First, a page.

Share in the Fun With Your Child on World Storytelling Day
World Storytelling Day takes place on March 20th and celebrates the ancient art of oral storytelling. The goal is to get people all over the world telling and listening to stories at the same time.
The founders of this event wanted to create links between people from different parts of the globe through humanity’s first form of communication. Stories have been used to pass on knowledge and beliefs for thousands of years, forging bonds and creating a shared history.
Storytelling is a wonderful activity for children because it helps them understand the parts of a story more deeply. It also improves their public speaking confidence.
Celebrate World Storytelling Day as a family this year with these great ideas.
Use a Story-Stick
This is a good one to warm up with. Get your family to gather in a circle. To really get in the spirit, you can sit around a campfire or backyard fire pit. Ask your child to decorate a story stick beforehand to build enthusiasm.
The person holding the story stick has the floor and tells a story. To make it easier for kids, it’s a good idea to choose a theme, conflict or setting. Ask questions about what the characters can see, hear and feel to add depth and inspire kids if they’re reluctant or get stuck.
Build-a-story can also be done with the story stick. Instead of one person holding the stick and telling a story, it’s passed on as everyone contributes to the narrative.
The goal is to work together to create a fabulous story with plenty of twists and turns. To make it even more fun and interactive, send kids on a scavenger hunt to gather some items before storytelling begins— the more unusual, the better. Each item gathered must then be incorporated into the story you create.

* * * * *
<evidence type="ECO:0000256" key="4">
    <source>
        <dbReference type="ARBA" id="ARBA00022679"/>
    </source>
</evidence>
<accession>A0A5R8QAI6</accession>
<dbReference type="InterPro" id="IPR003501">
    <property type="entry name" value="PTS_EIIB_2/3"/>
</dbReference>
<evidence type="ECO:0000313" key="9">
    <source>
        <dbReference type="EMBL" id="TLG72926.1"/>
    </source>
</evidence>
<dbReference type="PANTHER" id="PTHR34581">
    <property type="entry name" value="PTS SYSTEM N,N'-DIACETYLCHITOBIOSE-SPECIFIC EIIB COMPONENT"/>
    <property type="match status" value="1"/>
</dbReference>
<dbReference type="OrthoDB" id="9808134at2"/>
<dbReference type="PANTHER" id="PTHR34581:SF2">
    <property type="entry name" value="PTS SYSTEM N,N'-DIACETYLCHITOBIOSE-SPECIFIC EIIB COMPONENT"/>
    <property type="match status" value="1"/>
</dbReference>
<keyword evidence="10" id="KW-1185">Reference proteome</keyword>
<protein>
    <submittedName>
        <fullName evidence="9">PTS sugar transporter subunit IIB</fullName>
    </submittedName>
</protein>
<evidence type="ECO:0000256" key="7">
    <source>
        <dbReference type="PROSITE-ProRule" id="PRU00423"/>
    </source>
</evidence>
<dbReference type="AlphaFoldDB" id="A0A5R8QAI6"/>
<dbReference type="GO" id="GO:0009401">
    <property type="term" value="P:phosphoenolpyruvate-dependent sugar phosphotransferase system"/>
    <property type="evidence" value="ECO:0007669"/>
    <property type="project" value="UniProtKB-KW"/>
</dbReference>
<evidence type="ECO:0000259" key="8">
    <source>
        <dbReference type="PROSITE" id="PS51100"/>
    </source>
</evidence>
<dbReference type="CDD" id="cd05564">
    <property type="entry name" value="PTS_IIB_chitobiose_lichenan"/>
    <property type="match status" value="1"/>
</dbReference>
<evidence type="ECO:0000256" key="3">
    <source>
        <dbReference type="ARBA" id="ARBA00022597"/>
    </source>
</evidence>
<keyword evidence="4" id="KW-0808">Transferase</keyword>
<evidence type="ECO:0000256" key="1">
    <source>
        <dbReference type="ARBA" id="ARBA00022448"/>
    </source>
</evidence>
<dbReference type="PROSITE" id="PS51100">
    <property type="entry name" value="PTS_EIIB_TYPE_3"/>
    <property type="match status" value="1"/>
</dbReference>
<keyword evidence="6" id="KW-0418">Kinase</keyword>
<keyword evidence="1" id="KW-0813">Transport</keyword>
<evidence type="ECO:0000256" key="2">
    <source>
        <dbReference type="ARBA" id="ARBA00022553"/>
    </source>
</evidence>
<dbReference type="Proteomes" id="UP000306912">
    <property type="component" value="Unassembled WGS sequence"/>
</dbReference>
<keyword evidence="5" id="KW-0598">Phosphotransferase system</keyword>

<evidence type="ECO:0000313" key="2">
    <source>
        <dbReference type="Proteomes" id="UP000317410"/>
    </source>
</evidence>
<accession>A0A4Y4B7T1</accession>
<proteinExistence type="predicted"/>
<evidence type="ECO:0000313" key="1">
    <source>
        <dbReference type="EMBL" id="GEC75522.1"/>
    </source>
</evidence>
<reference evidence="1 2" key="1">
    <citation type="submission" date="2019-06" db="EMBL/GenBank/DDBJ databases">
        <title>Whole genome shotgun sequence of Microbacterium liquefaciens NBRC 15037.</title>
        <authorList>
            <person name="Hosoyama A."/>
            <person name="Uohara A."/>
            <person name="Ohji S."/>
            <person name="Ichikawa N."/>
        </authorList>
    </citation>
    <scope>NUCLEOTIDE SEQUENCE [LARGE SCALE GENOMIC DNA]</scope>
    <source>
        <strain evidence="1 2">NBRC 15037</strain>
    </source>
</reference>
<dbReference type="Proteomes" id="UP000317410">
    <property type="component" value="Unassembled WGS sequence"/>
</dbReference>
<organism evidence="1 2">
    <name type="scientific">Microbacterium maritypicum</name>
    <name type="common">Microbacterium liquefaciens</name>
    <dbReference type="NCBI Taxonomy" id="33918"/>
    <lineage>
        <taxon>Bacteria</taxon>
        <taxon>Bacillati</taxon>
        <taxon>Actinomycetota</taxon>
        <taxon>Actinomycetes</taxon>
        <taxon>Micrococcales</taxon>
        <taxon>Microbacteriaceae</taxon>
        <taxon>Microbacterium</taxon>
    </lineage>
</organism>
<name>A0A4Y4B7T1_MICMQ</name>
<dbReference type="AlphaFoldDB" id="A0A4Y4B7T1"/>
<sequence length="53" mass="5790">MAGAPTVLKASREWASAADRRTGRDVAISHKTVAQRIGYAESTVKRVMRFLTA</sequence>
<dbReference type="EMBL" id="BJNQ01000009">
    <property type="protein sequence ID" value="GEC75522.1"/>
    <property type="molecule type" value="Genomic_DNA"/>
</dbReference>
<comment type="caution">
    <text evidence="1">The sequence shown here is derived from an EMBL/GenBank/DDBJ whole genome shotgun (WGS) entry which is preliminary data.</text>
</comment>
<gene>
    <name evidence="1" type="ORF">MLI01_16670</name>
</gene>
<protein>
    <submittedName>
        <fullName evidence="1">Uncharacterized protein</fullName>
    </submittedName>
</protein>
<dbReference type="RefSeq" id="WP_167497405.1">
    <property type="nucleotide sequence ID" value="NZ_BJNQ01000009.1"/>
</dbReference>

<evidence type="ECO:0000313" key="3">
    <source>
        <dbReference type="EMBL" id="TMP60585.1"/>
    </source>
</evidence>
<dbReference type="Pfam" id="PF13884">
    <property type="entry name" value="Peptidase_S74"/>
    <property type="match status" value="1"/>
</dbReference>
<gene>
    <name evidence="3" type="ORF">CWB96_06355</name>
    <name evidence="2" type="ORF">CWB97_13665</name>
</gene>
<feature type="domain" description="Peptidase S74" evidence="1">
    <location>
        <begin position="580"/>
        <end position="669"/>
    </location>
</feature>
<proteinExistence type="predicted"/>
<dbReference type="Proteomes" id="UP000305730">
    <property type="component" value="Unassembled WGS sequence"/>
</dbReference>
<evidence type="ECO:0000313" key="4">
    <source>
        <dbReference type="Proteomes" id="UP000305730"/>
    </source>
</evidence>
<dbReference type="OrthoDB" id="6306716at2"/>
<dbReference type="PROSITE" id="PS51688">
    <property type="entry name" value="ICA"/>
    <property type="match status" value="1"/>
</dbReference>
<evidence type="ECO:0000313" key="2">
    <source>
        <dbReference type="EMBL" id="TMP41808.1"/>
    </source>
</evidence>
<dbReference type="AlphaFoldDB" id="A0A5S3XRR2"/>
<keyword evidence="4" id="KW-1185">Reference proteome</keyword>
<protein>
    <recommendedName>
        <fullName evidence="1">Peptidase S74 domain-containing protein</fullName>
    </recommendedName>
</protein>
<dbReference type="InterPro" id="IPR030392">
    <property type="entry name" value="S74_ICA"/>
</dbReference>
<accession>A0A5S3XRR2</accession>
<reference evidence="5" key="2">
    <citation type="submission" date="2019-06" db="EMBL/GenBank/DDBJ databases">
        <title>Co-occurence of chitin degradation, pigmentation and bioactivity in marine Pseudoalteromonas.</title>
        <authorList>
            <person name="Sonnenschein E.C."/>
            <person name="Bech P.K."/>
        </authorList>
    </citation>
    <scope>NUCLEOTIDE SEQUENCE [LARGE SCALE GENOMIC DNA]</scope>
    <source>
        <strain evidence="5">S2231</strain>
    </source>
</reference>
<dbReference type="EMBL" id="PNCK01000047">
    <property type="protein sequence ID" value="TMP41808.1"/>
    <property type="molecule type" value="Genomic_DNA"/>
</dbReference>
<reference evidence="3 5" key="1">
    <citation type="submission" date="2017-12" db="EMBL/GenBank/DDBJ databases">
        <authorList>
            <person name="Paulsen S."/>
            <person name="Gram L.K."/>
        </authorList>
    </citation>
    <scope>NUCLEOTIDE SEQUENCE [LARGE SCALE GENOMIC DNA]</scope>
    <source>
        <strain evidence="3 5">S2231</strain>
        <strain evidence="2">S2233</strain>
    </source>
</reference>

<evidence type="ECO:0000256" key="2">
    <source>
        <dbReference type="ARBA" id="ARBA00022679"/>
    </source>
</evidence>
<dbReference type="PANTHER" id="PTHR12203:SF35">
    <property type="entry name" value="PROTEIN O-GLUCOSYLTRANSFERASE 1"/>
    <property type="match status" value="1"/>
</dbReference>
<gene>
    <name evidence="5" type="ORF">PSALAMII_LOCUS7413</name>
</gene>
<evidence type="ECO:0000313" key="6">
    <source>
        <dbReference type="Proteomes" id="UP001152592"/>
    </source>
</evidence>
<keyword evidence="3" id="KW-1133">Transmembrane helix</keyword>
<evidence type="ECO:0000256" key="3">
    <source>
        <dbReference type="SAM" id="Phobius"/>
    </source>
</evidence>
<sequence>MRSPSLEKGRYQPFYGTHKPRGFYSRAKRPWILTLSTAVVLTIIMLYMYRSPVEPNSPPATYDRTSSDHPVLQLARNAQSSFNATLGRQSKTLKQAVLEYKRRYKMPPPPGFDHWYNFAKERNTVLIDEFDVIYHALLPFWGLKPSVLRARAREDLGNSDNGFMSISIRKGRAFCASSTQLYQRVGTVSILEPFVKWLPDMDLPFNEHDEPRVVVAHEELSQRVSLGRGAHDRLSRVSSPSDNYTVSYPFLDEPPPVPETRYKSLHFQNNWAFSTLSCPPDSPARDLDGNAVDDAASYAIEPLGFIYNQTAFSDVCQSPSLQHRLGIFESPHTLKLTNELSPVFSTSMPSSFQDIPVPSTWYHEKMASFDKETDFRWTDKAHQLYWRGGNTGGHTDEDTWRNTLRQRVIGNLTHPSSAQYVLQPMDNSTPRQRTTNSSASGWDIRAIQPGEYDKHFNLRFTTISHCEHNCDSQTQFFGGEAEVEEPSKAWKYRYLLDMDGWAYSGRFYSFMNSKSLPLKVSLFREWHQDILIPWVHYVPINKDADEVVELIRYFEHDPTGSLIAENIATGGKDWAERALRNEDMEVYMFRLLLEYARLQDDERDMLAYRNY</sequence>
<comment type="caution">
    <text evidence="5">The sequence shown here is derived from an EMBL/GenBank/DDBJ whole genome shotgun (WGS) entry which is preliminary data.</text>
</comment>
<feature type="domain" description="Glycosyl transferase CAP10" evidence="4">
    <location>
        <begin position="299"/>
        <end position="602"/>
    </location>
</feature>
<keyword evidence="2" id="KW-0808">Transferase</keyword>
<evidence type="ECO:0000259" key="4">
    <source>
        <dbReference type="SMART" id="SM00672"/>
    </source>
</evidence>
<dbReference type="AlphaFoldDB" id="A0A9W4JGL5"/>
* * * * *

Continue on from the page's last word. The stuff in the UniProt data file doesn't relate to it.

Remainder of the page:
Create a Story with Prompts
Using storytelling prompts is a great way to encourage kids’ creativity and reduce the pressure of coming up with ideas from scratch. You and your child can create your own story prompts by writing different themes, characters, settings, actions and objects onto index cards or slips of paper (one item per card). Kids pick five random cards and use them to tell their story.
Create story requirements to increase the challenge level for older kids. For example, the main character has to stay alive and change in some important way by the end of the story. This requirement teaches kids about character development and story structure.
You can also purchase story cards or story dice if you don’t want to create your own. Some are even available in digital form.
Make a Storytelling Jar
This fun activity incorporates writing and oral storytelling. Everyone in the group writes down a few story starters on a piece of paper and places them in a jar. Encourage your child to let their imagination go wild.
Each person then picks out a story starter and continues to build the story. Children love this one because they get to see other people using their ideas to create their own narrative. It’s a great exercise in the power and joy of collaboration.
Retell a Story
Retelling a story in their own words is a wonderful activity, especially for smaller children. Asking them to tell their favourite story also relieves the pressure of having to come up with their own narrative on the spot.
You can get creative with this by getting kids to change the course of the story to create their own ending. You could also use a familiar narrative as a starter, and then play build-a-story using the story stick.
When it comes to storytelling, the possibilities are endless!